Concept cars can predict the future
They don't just look cool. Concept cars can be a crystal ball into the future. Here's what the most recent crop tells us.
Toyota NS4 Concept
Concept cars — futuristic, imaginative creations that automakers trot out to showcase new designs, technologies or corporate intentions — are a highlight of the auto show circuit. There are a lot of them, and the lifecycle is pretty much the same: pre-show hype, the car's unveiling, and on to the next concept. It's hard to keep track of the ones that are truly innovative and easy to forget the ones that, well, aren't.
But when you sit down and cull through more than a year's worth of concept vehicle debuts, patterns start to emerge that give a clue as to what your car may look like in the not-so-distant future. (Note: By "future" we mean the near future, and by "concept" we mean fairly functional, intact vehicles — no sketches for flying cars or wacky one-off shade-tree projects.)
Here are several things you may notice about your next car, all of which can be traced back to a concept released in the past few years.
Your Next Car Will Likely Be a Hybrid or EV
Sorry, petrol fans: If concept vehicles are any indication, everything from hot hatches to near-luxury sedans to top-of-the-range supercars will be powered by some form of a hybrid or electric drivetrain. That's right, most of the recent high-power sports concepts run on hybrid or electric power: Ferrari F70 — check; BMW i8 — check; Jaguar C-X16 — check; and Lexus LF-LC — check, again.
The more everyday fare is well-represented, too, with everything from the Nissan Ellure concept unveiled in Los Angeles in 2010 to the Mitsubishi i-MiEV II that bowed in Tokyo in 2011 to the Chevrolet Code 130R sport sedan shown at this year's North American International Auto Show in Detroit. All are powered by some form of gas-electric system.
There's no reason to think automakers will pull a gasoline bait-and-switch for any production models as they have in the past. While concept-vehicle tech can sometimes be pie-in-the-sky fantastic, the 54.5 mpg corporate fuel-economy (CAFE) standards set for 2025, along with tightening emissions standards worldwide, are all too real and will require that most of these vehicles actually be built as hybrids and EVs.
Your Car Will Have an Odd Number of Doors
Far-out styling is expected on concept vehicles, but one very pragmatic detail has been popping up from Shanghai to Chicago: Be they hatchbacks, shooting brakes or wagons, a whole bunch of concepts are of the 3- or 5-door variety.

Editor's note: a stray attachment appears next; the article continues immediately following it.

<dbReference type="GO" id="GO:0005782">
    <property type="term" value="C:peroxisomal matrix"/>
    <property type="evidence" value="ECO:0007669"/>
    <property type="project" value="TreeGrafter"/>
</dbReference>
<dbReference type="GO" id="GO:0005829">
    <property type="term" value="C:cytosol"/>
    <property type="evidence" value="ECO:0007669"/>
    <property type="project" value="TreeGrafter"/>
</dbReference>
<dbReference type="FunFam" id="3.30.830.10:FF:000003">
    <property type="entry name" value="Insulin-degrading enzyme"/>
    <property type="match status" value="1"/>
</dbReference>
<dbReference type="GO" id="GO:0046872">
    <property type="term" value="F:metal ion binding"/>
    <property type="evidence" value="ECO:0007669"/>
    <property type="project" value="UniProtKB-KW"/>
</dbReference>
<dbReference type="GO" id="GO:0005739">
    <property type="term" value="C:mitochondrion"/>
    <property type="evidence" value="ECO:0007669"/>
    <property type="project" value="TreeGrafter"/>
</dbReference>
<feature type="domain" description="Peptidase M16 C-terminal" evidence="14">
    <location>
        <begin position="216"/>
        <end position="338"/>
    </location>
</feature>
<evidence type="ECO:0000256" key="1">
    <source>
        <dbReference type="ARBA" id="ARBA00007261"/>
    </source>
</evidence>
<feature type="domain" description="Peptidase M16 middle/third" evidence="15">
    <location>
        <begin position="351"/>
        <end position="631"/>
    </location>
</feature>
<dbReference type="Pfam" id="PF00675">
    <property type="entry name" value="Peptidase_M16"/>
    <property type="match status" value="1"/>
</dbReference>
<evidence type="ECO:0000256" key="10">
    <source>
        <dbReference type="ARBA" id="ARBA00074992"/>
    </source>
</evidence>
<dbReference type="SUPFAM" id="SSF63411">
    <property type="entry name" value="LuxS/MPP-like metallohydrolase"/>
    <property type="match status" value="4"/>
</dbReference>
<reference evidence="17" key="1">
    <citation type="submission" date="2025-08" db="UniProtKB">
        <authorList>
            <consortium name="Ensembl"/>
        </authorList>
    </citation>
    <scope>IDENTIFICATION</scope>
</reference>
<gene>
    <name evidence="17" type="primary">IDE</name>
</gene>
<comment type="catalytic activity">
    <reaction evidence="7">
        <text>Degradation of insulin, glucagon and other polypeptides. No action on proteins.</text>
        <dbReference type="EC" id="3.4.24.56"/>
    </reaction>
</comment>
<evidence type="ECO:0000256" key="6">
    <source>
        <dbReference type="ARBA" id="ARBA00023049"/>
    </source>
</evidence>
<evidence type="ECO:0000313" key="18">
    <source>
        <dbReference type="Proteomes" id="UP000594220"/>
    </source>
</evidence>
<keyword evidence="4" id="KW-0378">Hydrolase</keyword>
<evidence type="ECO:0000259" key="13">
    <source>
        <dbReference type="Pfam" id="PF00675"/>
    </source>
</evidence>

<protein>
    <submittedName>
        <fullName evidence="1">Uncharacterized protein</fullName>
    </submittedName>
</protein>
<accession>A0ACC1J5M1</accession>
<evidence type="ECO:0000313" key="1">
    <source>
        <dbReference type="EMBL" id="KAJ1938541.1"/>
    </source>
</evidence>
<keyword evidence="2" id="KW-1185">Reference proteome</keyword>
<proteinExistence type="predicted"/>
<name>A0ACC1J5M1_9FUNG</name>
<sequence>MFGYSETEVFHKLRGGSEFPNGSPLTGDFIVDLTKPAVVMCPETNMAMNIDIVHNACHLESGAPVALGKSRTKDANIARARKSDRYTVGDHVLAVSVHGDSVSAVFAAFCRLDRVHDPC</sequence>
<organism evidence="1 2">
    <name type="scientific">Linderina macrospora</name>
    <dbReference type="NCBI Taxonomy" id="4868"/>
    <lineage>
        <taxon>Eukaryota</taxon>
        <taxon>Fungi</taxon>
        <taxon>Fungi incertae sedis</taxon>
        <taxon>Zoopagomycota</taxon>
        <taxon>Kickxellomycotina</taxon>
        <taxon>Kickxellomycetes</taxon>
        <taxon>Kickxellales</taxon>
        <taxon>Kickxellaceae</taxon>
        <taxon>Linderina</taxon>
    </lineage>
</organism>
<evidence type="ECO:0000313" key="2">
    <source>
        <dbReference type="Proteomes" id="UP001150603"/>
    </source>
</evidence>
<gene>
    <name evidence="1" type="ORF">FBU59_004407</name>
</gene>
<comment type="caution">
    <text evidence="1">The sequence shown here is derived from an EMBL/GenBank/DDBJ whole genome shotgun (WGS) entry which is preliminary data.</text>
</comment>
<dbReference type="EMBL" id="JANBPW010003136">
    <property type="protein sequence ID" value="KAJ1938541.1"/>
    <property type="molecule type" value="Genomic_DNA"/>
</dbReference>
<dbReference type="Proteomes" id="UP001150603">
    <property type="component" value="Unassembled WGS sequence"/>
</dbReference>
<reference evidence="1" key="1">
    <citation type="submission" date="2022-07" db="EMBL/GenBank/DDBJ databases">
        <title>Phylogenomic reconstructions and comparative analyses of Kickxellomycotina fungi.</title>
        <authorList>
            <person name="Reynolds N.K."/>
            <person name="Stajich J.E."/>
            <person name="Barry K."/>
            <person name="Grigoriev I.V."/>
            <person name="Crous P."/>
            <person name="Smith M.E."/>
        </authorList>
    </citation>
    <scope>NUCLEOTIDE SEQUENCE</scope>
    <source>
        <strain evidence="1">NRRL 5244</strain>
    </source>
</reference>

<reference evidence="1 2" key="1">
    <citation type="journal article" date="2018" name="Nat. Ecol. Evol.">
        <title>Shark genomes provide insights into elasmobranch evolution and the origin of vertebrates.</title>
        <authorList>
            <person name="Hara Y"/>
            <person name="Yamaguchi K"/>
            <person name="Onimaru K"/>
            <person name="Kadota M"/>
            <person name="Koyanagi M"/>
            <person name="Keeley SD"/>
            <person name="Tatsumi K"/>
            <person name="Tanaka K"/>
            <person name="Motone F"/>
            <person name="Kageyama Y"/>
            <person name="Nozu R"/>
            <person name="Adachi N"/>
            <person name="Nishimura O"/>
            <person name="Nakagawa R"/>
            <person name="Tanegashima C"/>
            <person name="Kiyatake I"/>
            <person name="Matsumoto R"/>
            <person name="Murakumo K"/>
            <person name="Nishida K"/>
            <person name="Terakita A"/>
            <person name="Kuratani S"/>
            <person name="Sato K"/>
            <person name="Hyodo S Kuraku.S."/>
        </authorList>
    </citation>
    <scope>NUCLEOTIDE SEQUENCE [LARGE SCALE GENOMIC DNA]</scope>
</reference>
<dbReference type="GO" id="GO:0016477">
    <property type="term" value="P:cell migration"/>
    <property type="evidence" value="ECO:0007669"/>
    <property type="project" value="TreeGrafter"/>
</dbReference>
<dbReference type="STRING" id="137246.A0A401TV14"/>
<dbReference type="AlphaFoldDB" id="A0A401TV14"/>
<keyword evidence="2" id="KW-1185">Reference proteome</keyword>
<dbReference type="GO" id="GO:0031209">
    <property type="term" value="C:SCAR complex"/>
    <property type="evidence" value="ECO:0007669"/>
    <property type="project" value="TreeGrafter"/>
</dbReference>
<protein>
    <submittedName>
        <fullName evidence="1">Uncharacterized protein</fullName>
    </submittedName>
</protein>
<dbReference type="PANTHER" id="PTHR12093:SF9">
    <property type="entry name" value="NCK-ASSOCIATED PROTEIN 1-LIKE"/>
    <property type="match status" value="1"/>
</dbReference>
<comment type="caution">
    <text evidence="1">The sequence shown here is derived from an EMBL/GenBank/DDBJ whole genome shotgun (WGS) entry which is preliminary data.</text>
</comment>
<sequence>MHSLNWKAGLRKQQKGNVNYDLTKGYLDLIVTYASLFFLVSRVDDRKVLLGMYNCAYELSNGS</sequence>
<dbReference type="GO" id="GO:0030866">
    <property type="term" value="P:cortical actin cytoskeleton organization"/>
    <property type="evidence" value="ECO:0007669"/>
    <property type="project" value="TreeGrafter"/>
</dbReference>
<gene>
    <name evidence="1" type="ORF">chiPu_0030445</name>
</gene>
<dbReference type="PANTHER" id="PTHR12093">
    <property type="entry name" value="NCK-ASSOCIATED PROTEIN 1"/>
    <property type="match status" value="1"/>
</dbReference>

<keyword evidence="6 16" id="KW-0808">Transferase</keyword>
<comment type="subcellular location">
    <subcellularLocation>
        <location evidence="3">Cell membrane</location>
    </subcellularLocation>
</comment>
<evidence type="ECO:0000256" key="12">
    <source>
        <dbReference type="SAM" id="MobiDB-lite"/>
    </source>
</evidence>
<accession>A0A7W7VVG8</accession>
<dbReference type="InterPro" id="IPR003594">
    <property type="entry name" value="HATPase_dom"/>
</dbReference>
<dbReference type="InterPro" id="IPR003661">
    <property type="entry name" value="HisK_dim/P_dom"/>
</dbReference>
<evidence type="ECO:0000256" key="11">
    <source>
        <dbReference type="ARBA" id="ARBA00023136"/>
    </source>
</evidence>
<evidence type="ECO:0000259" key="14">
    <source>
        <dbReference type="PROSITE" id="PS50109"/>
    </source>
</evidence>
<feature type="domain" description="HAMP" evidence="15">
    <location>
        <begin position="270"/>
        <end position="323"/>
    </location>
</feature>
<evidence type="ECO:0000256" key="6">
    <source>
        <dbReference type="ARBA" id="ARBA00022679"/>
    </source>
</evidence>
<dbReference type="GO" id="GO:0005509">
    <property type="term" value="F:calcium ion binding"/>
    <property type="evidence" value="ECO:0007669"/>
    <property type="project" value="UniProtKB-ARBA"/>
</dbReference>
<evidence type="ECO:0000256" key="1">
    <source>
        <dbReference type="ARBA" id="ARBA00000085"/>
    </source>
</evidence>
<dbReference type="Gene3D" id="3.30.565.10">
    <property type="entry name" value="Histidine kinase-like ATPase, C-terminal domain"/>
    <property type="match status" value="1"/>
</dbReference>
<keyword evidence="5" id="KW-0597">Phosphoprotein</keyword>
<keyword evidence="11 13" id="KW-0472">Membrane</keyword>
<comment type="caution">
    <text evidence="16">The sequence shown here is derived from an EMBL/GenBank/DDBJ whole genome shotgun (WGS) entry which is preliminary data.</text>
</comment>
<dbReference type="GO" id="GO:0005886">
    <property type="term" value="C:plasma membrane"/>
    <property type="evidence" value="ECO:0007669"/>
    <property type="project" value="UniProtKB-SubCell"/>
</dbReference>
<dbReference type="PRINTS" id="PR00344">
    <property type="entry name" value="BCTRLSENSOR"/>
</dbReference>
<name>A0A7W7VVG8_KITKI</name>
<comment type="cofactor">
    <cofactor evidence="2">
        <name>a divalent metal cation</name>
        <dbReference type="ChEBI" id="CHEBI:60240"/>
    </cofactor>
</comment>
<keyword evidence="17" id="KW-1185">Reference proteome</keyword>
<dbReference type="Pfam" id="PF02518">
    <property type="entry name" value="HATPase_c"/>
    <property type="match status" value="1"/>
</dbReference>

Chalk it up to automakers' newfound obsession with efficiency. A rear-loading hatch is simply the easiest way to boost cargo space without sacrificing interior room. How else to explain the Hyundai i-oniq shooting brake (Geneva), the Subaru Advanced Tourer wagon (Tokyo) or the Nissan Invitation, Suzuki G70 or Audi A2 (Geneva, Tokyo and Frankfurt, respectively), plus literally dozens of other hatchbacks that have dominated the shows? And while hatches and wagons are concept fare typically shown in Europe and Asia the go-to sales demographic for the segments the Ford Fiesta ST concept (Los Angeles), Kia Trackster (Chicago) and Mercedes-Benz A-Class concept (New York) all took a bow in the United States.
Your Car Will Have Carbon Fiber and Other Lightweight Bits
Right now, carbon fiber, aluminum space frames and other super-lightweight alloy bits are expensive, very expensive. The stuff is found mostly in supercars and high-end luxury sport sedans. But thanks to technological, scientific and manufacturing advancements, those materials are getting cheaper and easier to work with. Given that cutting weight is one of the easiest ways to boost fuel efficiency — and given that fuel-economy standards are only going up, and fast — suddenly automakers have a serious incentive to find cost-effective ways to incorporate superstrong and ultralight materials.
It's why a number of concepts geared toward the everyday driver, such as the Buick Envision crossover and BMW i3 city car, have made use of carbon-fiber frames. Volkswagen used an aluminum space frame for similarly featherweight strength in its Nils concept, which was unveiled in Frankfurt in 2011.
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Your Car Will Have a Heads-Up Display
If you want to see the bleeding edge of in-car tech — the high-concept stuff that will eventually trickle down to your everyday commuter — you turn to the top-of-the-line Audi and Mercedes-Benz vehicles. If you want to see what those two German manufacturers have planned for the future, you visit their respective booths at the Consumer Electronics Show.